Certainty in taxation a mirage

Written by Sachin Menon | Updated: Dec 27 2013, 08:53am hrs
It might be clichd to say that certainty is one of the hallmarks of tax administration but nevertheless its importance cannot be under emphasised.

With increasingly difficult business environment, focus on tax finds increasing importance in the boardrooms, and with an active tax administration seeking to garner additional revenues, tax issues often make it to the headlines.

There is perhaps a sense of unease with what is becoming an increasing trendjudicial decisions over ruling the settled principles laid down over a period of time. The uncertainty created by varying interpretations would lead to increase in litigation for issues which the companies may be dealing with basis other judicial precedents which is certainly not a desirable outcome.

In a recent decision in the case Commissioner of Central Excise Vs Vesuvious India Ltd, the Calcutta High Court held that outward transportation for clearance of goods from the factory to buyers premises will not qualify as an input service and therefore service tax paid for the same would not be eligible for claiming the Cenvat credit.

The High Court has taken cognisance of other decisions which were given by the Karnataka High Court in the case Commissioner of Central Excise vs ABB Ltd and Gujarat High Court in the case Commissioner of Central Excise vs Parth Poly Wooven Pvt Ltdwhich were in favour of the assesseebut has taken a different view denying the benefit of Cenvat credit.

Before analysing the decision in detail, let us analyse the definition of input service which is the subject matter of the dispute.

Rule 2(t) of Cenvat Credit Rules defines input service and has two limbsmeans and includes.

The means portion of the definition covers any service used by the manufacturer, whether directly or indirectly, in or in relation to the manufacture of the final product and clearance of final product from the place of removal.

The above definition was amended on April 1, 2008, and now input service would be any service used by the manufacturer for clearance of final products upto the place of removal. Thus, the word from has been substituted by upto in the definition.

The includes portion of the definition specifies that output transportation upto the place of removal is also an input service which remains unamended.

Section 4(3)(c) of the Central Excise Act defines place of removal as any factory, depot or any other place from where the excisable goods are sold.

In ABB Ltds decision, the Karnataka High Court held that prior to April 1, 2008, any service required for clearance of final product from the place of removal would qualify as an input service. It was argued that the definition of place of removal as per Section 4(3) of Central Excise Act should be confined to the said section itself provided that the definitions given therein are only for the purposes of the said section. The High Court therefore accepted the contention that the meaning of place of removal for the purposes of the definition of input service must be construed as understood in common parlance.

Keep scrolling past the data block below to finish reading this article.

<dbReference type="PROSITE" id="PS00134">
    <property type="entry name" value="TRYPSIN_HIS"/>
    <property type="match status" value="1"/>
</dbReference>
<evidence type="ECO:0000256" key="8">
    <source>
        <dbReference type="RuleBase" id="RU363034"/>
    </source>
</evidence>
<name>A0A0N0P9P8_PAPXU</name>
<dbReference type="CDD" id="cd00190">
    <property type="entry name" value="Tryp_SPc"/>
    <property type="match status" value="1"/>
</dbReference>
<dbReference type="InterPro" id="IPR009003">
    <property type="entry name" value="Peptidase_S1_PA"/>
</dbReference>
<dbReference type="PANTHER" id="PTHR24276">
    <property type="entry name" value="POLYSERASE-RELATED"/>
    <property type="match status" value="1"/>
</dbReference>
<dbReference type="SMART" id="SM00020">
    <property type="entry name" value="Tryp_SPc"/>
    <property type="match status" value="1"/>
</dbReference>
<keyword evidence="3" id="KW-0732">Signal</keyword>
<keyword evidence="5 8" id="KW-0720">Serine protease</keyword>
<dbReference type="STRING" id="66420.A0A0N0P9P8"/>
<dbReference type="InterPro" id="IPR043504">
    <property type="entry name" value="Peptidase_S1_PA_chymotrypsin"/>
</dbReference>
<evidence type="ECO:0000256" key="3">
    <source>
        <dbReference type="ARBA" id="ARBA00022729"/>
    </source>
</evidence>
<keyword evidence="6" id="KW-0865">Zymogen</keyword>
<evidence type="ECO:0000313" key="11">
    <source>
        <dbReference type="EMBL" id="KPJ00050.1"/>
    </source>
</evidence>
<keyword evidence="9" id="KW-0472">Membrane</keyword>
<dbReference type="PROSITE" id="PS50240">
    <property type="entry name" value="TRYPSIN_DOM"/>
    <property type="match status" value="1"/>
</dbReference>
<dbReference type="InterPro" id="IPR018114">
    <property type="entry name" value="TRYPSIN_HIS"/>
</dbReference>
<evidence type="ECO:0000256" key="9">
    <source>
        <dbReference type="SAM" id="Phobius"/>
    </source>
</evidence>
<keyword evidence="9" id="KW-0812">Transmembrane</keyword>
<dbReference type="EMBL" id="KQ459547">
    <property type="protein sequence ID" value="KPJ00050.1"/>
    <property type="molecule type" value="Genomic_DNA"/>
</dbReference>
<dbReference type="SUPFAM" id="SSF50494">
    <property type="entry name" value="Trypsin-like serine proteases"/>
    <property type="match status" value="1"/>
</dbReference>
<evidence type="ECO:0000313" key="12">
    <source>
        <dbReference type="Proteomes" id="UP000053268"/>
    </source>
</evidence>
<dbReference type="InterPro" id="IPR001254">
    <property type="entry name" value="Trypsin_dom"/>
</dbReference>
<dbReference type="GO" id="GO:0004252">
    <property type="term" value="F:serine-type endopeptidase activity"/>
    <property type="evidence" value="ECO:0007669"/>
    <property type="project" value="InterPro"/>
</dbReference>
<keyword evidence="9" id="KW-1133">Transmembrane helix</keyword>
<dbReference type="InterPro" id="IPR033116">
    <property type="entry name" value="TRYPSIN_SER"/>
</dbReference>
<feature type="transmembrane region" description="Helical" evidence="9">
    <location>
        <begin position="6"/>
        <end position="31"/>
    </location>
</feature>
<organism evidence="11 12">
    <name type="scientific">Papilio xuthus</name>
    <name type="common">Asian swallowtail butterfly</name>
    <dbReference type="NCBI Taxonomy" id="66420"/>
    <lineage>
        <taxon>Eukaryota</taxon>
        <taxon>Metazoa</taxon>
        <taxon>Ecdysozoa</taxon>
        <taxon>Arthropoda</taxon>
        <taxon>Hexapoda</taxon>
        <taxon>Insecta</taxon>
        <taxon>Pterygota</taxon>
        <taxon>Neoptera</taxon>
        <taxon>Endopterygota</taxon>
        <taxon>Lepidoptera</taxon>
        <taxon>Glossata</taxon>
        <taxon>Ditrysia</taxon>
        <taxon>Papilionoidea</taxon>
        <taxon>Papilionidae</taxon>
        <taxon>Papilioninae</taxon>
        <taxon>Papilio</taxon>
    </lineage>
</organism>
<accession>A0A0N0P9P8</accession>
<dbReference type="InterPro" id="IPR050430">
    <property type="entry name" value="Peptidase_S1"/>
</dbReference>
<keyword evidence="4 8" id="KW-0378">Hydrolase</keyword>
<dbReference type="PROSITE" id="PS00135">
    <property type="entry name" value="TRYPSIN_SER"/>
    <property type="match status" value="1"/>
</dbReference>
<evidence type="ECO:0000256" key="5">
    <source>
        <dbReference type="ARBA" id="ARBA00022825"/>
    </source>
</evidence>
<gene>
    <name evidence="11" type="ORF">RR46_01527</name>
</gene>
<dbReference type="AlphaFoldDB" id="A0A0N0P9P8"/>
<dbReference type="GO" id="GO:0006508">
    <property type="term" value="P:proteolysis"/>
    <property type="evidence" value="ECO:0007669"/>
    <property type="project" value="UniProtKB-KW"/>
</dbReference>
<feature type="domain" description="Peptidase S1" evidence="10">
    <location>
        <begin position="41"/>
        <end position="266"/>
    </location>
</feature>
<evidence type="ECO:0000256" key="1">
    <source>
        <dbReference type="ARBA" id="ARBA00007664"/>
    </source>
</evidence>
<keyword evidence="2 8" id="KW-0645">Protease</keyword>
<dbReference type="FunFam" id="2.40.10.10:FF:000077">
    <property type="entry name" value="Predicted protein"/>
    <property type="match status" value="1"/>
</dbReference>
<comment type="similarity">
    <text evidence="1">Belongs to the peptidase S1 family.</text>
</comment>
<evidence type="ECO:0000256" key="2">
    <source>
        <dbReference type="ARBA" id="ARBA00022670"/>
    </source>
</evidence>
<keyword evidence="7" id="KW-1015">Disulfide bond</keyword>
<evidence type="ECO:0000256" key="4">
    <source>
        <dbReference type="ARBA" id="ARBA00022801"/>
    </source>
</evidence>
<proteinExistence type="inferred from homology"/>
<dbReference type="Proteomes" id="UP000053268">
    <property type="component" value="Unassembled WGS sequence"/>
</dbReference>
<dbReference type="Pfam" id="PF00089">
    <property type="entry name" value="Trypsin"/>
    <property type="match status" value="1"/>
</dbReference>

While arriving at the above conclusion, the High Court had given due consideration to the fact that the legislature had amended the definition of input service with effect from April 1, 2008, by substituting the word from with upto to restrict the activities undertaken by the manufacturer which can qualify as an input service. Therefore, till the amendment to the input service definition, transportation from the factory to the buyers premises will qualify as input service.

The Gujarat High Court in Parth Polys decision also took a similar view that the transportation activity undertaken for delivering the goods from the sellers premises to the destination point will qualify as an input service.

The Calcutta High Court distinguished the above decisions and agreed with the arguments placed by the Counsel for the tax department. The Calcutta High Court took the view that the definition of input service cannot be interpreted in a wide manner and meaning has to be restricted to transportation undertaken before the excisable goods reach the place of removal or for movement of excisable goods from one place of removal to another place of removal.

While departing from the views taken by the other High Courts, unfortunately no specific reasoning has been given to distinguish the interpretation done by other High Courts.

The Calcutta High Court further went on to decide that the amendment made to the definition of input service of substituting the word from with upto is only for the purpose of clarification which also is contrary to the decisions by the other High Courts. One can therefore infer that the Court intended to imply that the amendment will have retrospective application.

While matters of law can always be susceptible to varying interpretations, it is the unsettling of the settled judicial precedents, without appropriate justifications which should be avoided.

The author is partner, indirect tax, KPMG in India